Metal-Eating Bacteria Devours a Nail in Just Three Days
Mining pollution, when not properly dealt with, can have devastating effects on the environment: Mine waste, heavy metals, and acidic water often find their way to streams and rivers, polluting the headwaters of more than 40 percent of Western watersheds. In fact, according to the EPA, metal mines generated nearly 2 billion pounds of toxic waste in just 2017.
In response to this growing problem, a team of researchers led by biotechnologist Nadac Reales from Chile may have discovered a possible solution that could help clean up the country's highly polluting mining industry by demonstrating that a special type of bacteria can eat a nail in three days when it's starving, per Phys.org.
Chile is the world's leading copper producer, accounting for up to 15 percent of the country's GDP. Consequently, there is a lot of mining waste that pollutes the environment, which is why it could definitely use some help controlling it. If the technique could somehow be scaled up with proper investments, it could help the rest of the world as well.
Feeding bacteria while helping the world
The newly discovered method involves extremophiles, which are microorganisms that can survive and thrive in the harshest of environments. Reales and her team concentrated on an iron-oxidizing bacteria known as Leptospirillum that she isolated from the Tatio geysers, which are located 13,779 feet (4,200 meters) above sea level and some 220 miles (350 kilometers) from Antofagasta.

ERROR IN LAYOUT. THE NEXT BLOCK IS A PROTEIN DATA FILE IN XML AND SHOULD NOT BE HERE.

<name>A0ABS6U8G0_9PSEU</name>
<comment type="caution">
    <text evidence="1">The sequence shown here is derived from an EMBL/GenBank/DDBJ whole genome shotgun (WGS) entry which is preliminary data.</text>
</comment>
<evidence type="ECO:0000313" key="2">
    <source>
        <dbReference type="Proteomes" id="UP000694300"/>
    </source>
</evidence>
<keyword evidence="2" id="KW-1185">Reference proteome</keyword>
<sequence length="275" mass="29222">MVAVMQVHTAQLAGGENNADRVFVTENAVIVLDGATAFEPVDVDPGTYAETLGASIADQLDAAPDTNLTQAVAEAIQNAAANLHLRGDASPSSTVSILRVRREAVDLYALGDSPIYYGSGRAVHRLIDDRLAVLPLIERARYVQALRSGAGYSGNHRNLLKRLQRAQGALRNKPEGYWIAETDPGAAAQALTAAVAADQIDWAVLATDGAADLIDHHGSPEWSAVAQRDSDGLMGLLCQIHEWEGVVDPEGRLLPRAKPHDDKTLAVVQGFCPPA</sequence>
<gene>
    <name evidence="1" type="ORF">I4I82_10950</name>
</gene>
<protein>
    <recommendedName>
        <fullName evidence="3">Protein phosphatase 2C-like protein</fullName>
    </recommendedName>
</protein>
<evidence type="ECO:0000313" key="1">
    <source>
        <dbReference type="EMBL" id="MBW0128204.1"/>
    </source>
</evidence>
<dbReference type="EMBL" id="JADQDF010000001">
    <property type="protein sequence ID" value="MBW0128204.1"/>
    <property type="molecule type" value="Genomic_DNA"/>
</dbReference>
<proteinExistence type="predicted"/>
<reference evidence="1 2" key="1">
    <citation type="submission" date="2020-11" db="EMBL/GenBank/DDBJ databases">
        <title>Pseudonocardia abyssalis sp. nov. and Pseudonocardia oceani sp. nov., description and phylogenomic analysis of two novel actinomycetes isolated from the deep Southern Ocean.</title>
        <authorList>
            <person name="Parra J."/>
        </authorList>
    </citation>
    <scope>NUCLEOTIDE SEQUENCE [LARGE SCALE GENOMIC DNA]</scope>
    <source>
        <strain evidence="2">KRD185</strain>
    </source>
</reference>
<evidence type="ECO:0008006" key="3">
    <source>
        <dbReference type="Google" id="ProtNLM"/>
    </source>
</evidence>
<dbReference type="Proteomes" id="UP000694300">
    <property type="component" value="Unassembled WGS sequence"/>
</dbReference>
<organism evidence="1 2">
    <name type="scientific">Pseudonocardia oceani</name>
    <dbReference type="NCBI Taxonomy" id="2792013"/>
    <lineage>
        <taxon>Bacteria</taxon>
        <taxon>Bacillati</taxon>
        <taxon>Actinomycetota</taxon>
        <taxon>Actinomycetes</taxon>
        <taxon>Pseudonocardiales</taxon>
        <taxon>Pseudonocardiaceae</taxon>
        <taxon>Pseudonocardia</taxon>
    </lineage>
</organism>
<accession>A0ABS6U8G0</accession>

In addition to having an appetite for metals, Leptospirillum is also used in industrial bioleaching, the conversion of metals to a soluble form, and bio-oxidation, the extraction of metals. They thrive in an acidic environment where relatively large quantities of most metals have no effect, and when the experiments began, it took them two months to "eat" through a nail. The researchers wanted to take this to the next level, and the upshot of two years of testing was a significant rise in the speed with a nail being devoured in only three days.
Of course, the bacteria are not harmful to humans or the environment, as seen in the chemical and microbiological tests that were conducted. When this disintegration process is complete, what's left is a crimson liquid residue known as a lixiviant, which has a surprise quality all its own. According to the researchers, this liquid can "improve the recovery of copper in a process called hydrometallurgy." The liquid residue can be utilized to remove copper from rock in a more environmentally friendly way than the present chemical leaching method, and thanks to this, green mining is "absolutely doable," says Reale.